P.S. When I first attempted slipcovers, your blog was one of the blogs I most visited to make sure I was doing it right. :)

    • glue dots? like the kind for scrapbooking? I have a feeling that’s not what you are talking about! I haven’t tried them, I still think someone should come up with a better way than the wire or the disc hangers, they work fine, but it seems like there should be a super simple way!

  3. I’ve been using those disc hangers for a couple years now and I love them! I wouldn’t go back to wire plate hangers for anything. I really like your white on white plate wall. Very nice and textural.

  4. I love white plates against a white or other light color wall … yours is just lovely. My hubs voted no for a plate wall in our house due to (1) “not getting it” … ok, (2) not wanting to deal with wall repair or cost to hire (I wanted to hang the plates on a two-story tall wall so DIY repainting would not be easy). So the problem-solver I am, I’ve gotten creative and currently am 2 weeks into a no-holes-in-the-wall-plate-hanging-experiment. And I’m using my wedding china cause I’m a little crazy? (and we never eat off of it) but so far its still up there :)

  5. The ONLY time I had a plate fall was when I used the disk hangers. It crashed down in the middle of the night, and for a few (terrifying) moments, we thought someone was breaking in and had just smashed through a window!

    The plate was in a million pieces on the floor, and the disc was still hanging on the wall. It was only a few feet from our wood-burning stove, so I decided that the heat affected its sticking power.

    • noooooo! I did wonder about how humidity would affect it! Probably wouldn’t be ideal in a bathroom either!

    • I had this happen but luckily the plate landed on a chair below and did not break! It was not near a stove or in a high humidity area so who knows why it fell. After that I used duct tape on top of a new disk to further secure it to the plate and no problems since.

  6. I’ve been wanting to do a plate wall for a few months and have wanted to try the Disc hangers – need to make a run to Hobby Lobby. In the past I have used the wire hangers and always felt that they were safe. I don’t mind seeing the tips, but I think the Disc might be easier once applied. So, you have inspired me to get serious about my plate wall. I have a small wall beside my book hutch just begging for plates to climb it.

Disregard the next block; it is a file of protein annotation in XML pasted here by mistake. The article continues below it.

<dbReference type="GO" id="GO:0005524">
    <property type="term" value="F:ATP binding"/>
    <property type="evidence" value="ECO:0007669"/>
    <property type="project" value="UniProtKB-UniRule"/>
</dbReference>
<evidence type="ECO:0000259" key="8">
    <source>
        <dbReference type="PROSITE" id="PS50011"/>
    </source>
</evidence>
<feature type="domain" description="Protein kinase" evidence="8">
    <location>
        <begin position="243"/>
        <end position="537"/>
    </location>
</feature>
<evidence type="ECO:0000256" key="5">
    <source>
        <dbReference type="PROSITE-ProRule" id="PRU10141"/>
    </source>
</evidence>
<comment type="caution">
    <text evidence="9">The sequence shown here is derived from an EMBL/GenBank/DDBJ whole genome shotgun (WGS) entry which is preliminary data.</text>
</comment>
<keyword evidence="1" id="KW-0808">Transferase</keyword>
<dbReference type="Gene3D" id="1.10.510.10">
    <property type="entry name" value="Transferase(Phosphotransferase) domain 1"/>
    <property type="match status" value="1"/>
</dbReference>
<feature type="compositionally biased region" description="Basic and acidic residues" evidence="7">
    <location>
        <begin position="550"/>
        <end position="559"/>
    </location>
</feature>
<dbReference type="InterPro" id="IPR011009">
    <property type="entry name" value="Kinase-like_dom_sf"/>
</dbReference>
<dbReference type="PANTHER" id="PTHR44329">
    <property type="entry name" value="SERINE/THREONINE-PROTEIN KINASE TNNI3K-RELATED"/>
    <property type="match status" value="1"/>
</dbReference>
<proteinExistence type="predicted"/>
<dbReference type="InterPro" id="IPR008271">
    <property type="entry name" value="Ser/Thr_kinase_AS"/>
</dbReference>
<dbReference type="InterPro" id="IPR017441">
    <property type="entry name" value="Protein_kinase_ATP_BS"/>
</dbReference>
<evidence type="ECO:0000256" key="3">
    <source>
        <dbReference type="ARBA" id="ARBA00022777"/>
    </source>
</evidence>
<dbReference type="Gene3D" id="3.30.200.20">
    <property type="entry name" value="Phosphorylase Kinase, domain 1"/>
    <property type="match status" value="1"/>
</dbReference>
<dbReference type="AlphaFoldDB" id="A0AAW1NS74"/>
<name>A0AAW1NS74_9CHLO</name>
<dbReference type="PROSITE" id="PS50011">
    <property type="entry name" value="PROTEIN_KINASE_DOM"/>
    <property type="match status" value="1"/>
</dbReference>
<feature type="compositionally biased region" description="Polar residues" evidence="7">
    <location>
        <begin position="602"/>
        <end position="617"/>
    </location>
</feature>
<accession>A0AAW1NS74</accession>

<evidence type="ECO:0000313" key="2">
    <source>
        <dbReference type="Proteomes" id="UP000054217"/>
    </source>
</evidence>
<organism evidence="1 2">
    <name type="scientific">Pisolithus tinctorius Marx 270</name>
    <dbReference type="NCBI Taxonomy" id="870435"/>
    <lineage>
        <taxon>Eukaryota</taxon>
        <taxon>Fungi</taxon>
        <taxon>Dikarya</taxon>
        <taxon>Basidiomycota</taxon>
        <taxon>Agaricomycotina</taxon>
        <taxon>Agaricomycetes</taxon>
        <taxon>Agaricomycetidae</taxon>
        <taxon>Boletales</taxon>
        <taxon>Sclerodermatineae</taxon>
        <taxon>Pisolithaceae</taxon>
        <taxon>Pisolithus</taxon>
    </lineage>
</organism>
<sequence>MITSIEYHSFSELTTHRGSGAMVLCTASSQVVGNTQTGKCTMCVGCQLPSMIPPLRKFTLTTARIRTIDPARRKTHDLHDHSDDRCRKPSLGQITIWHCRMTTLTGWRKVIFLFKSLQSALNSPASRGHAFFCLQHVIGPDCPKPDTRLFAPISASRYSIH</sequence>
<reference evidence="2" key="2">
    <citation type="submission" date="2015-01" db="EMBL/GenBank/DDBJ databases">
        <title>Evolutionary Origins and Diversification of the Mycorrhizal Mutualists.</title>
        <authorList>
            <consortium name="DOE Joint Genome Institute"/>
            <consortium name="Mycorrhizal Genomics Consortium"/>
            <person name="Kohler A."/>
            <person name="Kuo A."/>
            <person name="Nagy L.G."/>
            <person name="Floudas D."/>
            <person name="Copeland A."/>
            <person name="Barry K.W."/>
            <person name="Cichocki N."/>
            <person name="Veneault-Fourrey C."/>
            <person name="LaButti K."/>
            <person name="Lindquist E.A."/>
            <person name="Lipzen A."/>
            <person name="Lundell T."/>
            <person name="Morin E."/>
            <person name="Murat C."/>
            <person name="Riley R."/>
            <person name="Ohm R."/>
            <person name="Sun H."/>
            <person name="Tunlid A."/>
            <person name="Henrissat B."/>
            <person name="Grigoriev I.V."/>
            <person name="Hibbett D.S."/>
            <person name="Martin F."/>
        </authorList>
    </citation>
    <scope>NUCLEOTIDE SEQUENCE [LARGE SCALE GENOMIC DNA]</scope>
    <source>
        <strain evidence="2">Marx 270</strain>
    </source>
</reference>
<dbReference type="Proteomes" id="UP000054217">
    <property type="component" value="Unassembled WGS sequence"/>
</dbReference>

7. Love the disc hangers! One of my friends who deals in antiques told me that the metal plate hangers actually put strain on the china and can cause cracking in the plate. I just like not seeing the metal hanger when I use the discs.

  8. Christina says:

    Very timely post for me! Our one and only (not for long!) plate wall is hung up with paper clips, hot glue and felt circles all sandwiched together and it has worked great! They were goodwill plates so I don’t care if the hot glue ever comes off. I have no idea if it would! But I recently was given some of my great grandparents china (some random pieces) that I want to hang but wasn’t sure the best way to do it since these do carry value to me so I didn’t want to use hot glue on them. I’ll have to check out the links for some of the plate hangers. Thanks.

  9. Who knew hot gluing a push pin to the back of a small plate could work!? Thanks for all your decorating tips and tricks : )

  10. Command makes a fabulous product that I use for plate hanging. I have a fish shaped plate (from my aunt) made of metal and I couldn’t get the wire hangers to work because of the shape and I couldn’t get the discs to work because of the metal. I was not very confident in the Velcro-like command strips so I used 4 strips for extra strength and it was worked fabulous!! It works on all types of plate materials and it sticks to walls even tile. Check it out, plate lovers.

  11. Monica Flores says:

    Hi! I just hung the beginnings of my very first plate wall yesterday. All of my plates were cheapy / fun finds from thrift stores and home goods– none cost me more than $3. I used a bunch of the metal hangers, but also hot glued hangers to the backs of a few– and then secured the bottoms with command strips– mostly because the metal hangers left them leaning up from the wall (hard to describe) and more susceptible to being knocked off, AND prevented me from securing them with command strips. One I lost because I hammered in a nail with it on the wall (umm DUH moment) and the other fell off on its own later that night– a hot glued one that was probably too heavy AND hadn’t been secured with a command strip.

    ANYWAY– my feeling is that maybe all metal hangers are not created equal… or maybe I was using them wrong or something? the ones I bought just made the plates lean up from the wall so much…

    I know this is partly due to the plate being more bowl-ish in nature– which is why on many that I had that were too deep I opted to glue on a hook and combine with a command strip. But maybe the discs would’ve helped…